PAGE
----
Now show me your engaging house ad concept. Hey DTO510 and Gene and 38th Notes

Liveblog: Street and bicycle improvements Lake Merrit BART/Chinatown

What Lake Merritt/Chinatown junction could look like with enough pre-2007 level economic development. Photo by me near Tokyo circa 200?

Since VSmoothe is out to lunch and I’ve also been out to lunch… here’s transcript of tonight’s Planning Commission meeting about the Lake Merritt Specific Area Plan.  Good to see a lot of you Oakland blogospherians at the podium. By the way, this blog is mistitled a bit. It’s about redeveloping the Lake Merritt/Laney College/South Chinatown area, not just putting in street and bike improvements. But I’m not going to change the title now.  My smartass commentary below is inside [brackets].

Highlights:

  • pro-development/ economic boost people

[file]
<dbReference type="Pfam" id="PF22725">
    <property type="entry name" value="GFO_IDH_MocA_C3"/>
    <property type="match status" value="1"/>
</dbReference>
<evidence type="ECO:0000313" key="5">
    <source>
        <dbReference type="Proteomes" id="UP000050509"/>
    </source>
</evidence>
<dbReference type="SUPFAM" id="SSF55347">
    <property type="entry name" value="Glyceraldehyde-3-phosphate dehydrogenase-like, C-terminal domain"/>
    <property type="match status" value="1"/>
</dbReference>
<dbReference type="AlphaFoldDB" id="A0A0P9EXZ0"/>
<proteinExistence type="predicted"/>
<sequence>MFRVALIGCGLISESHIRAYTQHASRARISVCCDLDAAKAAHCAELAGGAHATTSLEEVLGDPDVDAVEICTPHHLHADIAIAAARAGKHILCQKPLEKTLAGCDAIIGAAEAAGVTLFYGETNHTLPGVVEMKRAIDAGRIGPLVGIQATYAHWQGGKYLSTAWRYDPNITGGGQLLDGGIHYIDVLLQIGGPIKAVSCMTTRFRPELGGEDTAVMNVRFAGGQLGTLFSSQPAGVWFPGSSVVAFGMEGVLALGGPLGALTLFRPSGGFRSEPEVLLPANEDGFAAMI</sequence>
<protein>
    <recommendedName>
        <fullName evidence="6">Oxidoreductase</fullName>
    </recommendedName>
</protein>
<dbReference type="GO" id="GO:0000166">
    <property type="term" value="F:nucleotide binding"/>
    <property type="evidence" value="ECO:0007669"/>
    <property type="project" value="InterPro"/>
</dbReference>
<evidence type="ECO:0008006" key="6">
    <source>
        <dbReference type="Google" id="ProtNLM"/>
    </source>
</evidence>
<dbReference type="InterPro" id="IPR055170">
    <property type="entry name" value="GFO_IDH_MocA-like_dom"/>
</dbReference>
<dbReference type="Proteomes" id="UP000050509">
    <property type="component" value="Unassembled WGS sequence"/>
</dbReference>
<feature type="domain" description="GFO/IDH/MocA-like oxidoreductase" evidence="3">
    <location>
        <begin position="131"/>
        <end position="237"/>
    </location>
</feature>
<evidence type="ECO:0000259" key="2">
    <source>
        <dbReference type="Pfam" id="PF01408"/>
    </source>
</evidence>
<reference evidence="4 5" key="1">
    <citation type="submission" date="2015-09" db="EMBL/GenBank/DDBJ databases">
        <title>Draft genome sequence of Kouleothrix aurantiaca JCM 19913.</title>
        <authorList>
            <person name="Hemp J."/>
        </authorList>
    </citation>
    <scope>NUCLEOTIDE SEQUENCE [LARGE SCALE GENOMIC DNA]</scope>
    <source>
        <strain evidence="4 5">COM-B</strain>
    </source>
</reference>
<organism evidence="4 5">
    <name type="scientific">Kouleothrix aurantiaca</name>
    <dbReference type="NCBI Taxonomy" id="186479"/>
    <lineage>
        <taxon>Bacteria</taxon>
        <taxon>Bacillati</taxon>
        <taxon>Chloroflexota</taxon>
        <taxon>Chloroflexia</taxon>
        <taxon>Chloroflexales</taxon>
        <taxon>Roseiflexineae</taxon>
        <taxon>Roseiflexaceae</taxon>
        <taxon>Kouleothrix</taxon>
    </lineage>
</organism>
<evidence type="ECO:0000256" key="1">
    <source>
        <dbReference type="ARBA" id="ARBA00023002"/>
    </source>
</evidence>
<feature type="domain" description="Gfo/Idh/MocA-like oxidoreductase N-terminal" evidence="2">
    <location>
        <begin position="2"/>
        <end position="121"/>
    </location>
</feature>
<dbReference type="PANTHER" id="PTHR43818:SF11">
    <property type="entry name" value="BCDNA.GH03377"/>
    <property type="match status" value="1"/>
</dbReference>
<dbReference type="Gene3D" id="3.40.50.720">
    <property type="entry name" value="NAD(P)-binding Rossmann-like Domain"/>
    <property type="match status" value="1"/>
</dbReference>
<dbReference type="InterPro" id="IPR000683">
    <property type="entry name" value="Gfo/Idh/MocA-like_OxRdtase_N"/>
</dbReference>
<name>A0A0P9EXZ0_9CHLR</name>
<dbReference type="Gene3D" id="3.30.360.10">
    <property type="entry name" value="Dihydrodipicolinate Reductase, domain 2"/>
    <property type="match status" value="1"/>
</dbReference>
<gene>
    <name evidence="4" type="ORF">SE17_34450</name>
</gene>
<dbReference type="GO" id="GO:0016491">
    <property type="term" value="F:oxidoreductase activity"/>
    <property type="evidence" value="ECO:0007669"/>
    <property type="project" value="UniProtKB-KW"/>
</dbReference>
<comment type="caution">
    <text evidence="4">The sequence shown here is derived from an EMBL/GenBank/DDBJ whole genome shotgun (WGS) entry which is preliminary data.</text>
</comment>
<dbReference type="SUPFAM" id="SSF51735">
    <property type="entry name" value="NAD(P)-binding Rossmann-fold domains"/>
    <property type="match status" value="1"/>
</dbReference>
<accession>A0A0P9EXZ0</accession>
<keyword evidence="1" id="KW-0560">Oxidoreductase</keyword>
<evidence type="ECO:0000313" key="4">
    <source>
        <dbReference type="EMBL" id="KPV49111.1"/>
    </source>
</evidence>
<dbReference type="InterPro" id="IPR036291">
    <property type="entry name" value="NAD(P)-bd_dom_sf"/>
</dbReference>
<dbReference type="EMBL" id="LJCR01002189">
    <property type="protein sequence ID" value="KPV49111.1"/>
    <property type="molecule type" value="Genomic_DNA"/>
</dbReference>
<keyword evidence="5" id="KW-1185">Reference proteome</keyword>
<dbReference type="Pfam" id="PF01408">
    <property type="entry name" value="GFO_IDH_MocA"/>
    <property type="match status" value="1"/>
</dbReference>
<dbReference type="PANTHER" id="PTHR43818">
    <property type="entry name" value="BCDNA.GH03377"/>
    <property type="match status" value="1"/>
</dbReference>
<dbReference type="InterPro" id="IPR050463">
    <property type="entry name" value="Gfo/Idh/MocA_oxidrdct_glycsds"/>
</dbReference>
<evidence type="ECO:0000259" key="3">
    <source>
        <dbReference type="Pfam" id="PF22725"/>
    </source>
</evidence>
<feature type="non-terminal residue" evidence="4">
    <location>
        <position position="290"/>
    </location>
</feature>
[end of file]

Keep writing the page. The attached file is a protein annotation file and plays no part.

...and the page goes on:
• safety, transportation and land use are (duh) major issues
  • no big vision other than defining Chinatown properly with Gate, branding, like other Chinatowns around the world. (in itself, a bit of a vision)  renaming Lake Merrit BART Station as Laney-Chinatown station or similar would be a big help.  Connectivity is lacking in the area for pedestrians, though not for cars and buses (the lake physically pushes central – east oakland traffic thru Chinatown, affecting residents)
  • plan should partly heal the scars of 1950s freeway and BART infrastructure “progress” — of which the urban fabric was torn apart, like 980 connector through “black wall street” west of uptown.
  • 880 is a major contributor to air pollution afflicting residents, and its dank underbelly is a block between Jack London and Lake Merritt BART as well as Old Town, Downtown, Chinatown.
  • large actors (Laney, BART) haven’t written strong comments yet except Alameda County, which was critical.